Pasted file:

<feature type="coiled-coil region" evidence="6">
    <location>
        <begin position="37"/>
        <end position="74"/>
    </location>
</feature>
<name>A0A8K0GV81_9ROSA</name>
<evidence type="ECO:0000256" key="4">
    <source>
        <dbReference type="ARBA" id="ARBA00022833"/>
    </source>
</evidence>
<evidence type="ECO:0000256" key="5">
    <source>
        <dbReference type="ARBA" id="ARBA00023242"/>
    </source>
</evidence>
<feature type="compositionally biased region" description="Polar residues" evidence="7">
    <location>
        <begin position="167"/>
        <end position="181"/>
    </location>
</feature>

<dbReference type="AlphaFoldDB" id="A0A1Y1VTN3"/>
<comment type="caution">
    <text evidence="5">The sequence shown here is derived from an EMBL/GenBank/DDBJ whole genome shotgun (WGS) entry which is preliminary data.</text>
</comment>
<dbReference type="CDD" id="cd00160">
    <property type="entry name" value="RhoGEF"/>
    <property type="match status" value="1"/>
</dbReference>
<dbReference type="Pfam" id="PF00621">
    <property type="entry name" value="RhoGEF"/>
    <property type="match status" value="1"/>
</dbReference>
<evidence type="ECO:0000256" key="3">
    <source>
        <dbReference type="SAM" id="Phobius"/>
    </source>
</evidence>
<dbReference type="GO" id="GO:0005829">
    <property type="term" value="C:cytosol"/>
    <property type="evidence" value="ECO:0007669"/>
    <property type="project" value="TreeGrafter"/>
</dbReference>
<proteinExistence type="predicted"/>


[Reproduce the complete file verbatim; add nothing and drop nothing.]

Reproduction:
<feature type="coiled-coil region" evidence="6">
    <location>
        <begin position="37"/>
        <end position="74"/>
    </location>
</feature>
<name>A0A8K0GV81_9ROSA</name>
<evidence type="ECO:0000256" key="4">
    <source>
        <dbReference type="ARBA" id="ARBA00022833"/>
    </source>
</evidence>
<evidence type="ECO:0000256" key="5">
    <source>
        <dbReference type="ARBA" id="ARBA00023242"/>
    </source>
</evidence>
<feature type="compositionally biased region" description="Polar residues" evidence="7">
    <location>
        <begin position="167"/>
        <end position="181"/>
    </location>
</feature>

<dbReference type="AlphaFoldDB" id="A0A1Y1VTN3"/>
<comment type="caution">
    <text evidence="5">The sequence shown here is derived from an EMBL/GenBank/DDBJ whole genome shotgun (WGS) entry which is preliminary data.</text>
</comment>
<dbReference type="CDD" id="cd00160">
    <property type="entry name" value="RhoGEF"/>
    <property type="match status" value="1"/>
</dbReference>
<dbReference type="Pfam" id="PF00621">
    <property type="entry name" value="RhoGEF"/>
    <property type="match status" value="1"/>
</dbReference>
<evidence type="ECO:0000256" key="3">
    <source>
        <dbReference type="SAM" id="Phobius"/>
    </source>
</evidence>
<dbReference type="GO" id="GO:0005829">
    <property type="term" value="C:cytosol"/>
    <property type="evidence" value="ECO:0007669"/>
    <property type="project" value="TreeGrafter"/>
</dbReference>
<proteinExistence type="predicted"/>